Food Gets Tossed as Thousands Remain Without Power

The freezer at Thirsty’s in Cadillac was filled with food just days ago.

No power meant having to throw it away, and they are not the only ones to do so.

The widespread power outages in Northern Michigan have affected residents like Shawnda Littlebear, who also had to throw away food.

“I am pretty upset about that because I think the ribs went bad well they thawed out and no way to cook them,” she says. “I think what’s more upsetting is it’s summer break and I have grandkids and the baby’s not able to get milk.”

No electricity meant thousands of dollars of Thirsty’s product in the trash, but the store’s Co-Owner Bob Sake says some of it was able to be given away.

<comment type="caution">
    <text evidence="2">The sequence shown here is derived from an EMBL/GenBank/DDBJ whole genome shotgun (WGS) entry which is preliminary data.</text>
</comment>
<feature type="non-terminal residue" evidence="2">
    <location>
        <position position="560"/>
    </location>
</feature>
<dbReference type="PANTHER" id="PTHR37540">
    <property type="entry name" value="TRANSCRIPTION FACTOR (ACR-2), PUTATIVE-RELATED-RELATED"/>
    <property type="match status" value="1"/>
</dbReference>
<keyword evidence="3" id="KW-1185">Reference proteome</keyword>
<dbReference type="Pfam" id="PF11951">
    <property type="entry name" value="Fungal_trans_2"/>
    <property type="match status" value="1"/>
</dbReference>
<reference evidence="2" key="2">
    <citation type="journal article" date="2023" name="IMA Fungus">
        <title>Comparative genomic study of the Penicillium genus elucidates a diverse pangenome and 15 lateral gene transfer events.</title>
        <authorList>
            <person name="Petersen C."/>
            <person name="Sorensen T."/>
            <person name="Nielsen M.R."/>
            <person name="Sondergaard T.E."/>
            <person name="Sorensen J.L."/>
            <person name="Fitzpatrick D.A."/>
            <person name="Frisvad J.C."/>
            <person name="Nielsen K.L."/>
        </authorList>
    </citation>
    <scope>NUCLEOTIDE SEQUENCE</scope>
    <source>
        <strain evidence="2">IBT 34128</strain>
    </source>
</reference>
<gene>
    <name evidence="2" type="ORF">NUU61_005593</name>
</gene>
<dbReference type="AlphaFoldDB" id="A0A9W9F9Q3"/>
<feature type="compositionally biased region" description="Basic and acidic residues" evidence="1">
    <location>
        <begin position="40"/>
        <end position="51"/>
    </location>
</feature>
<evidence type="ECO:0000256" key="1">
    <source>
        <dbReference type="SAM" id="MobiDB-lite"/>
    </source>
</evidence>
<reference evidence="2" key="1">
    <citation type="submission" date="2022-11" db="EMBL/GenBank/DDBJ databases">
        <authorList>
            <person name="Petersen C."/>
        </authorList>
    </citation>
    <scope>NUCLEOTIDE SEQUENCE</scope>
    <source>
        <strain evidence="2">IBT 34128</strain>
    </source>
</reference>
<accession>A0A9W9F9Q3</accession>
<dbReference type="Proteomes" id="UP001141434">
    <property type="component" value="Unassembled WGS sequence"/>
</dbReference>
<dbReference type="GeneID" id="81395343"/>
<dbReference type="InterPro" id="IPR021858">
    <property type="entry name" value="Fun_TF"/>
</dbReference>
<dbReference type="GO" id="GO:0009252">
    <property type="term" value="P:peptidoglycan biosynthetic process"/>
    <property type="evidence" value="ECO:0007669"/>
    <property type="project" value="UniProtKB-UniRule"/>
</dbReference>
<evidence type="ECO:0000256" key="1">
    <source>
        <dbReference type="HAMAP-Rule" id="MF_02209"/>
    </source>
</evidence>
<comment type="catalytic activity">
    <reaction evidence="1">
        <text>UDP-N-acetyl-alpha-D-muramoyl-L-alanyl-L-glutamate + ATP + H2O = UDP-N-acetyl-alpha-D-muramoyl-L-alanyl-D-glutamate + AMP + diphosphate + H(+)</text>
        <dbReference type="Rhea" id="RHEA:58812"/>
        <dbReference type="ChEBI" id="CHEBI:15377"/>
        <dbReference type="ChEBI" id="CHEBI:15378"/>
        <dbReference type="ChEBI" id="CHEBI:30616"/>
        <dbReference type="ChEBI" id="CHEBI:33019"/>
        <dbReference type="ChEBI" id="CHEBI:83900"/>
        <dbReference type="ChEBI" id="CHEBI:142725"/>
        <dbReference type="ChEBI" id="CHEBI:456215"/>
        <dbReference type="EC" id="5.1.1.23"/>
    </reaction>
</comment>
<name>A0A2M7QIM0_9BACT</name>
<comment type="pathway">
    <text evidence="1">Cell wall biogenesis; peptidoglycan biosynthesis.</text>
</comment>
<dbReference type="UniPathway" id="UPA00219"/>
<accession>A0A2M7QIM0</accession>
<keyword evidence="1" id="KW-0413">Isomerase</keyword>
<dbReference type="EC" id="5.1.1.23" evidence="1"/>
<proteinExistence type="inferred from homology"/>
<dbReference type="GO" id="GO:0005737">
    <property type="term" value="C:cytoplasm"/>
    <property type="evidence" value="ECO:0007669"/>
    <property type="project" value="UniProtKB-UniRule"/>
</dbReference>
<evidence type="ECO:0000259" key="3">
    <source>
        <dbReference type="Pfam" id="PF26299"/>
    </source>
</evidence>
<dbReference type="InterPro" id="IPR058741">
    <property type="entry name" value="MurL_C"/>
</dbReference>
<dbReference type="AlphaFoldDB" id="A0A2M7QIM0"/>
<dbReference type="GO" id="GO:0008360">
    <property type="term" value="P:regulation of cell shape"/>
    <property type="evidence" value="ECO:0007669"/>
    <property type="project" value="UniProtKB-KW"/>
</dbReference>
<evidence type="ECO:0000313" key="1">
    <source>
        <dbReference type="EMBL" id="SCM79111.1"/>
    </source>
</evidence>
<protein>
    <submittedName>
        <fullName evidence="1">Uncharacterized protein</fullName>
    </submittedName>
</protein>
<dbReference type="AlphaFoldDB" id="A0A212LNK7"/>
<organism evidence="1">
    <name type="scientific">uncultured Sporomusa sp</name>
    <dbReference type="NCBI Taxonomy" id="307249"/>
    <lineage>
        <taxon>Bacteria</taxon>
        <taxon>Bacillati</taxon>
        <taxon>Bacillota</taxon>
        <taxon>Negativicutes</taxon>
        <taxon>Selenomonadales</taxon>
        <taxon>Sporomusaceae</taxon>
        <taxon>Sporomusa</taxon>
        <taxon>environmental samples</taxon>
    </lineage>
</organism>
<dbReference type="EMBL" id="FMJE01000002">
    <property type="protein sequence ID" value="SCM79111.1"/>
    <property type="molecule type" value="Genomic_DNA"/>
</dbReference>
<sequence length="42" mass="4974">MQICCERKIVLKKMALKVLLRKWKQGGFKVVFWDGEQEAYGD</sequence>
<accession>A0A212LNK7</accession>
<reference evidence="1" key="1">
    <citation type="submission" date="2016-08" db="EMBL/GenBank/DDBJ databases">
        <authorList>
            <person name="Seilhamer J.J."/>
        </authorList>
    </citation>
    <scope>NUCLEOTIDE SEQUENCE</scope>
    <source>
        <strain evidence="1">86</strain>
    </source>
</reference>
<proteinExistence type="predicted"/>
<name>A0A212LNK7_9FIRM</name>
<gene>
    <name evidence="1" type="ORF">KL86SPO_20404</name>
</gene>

“It’s just the cost of doing business you run into catastrophe throughout your business life,” he says. “You’re upset because you had to lose money but buckle down and try to keep going forward.”

Those without power are struggling to keep food cold, and losing power from the storm took away hard earned money for groceries.

Kathryn Dickson also had to empty her fridge.

“I just bought $220 in groceries I wasn’t happy about that,” she says. “It is frustrating, yes, but we’re just thankful we haven’t heard of anybody getting hurt or anyone losing their life and we all know that’s the most important.”

We have a list of what the USDA says to do with your food when you lose power.

You can find that list here.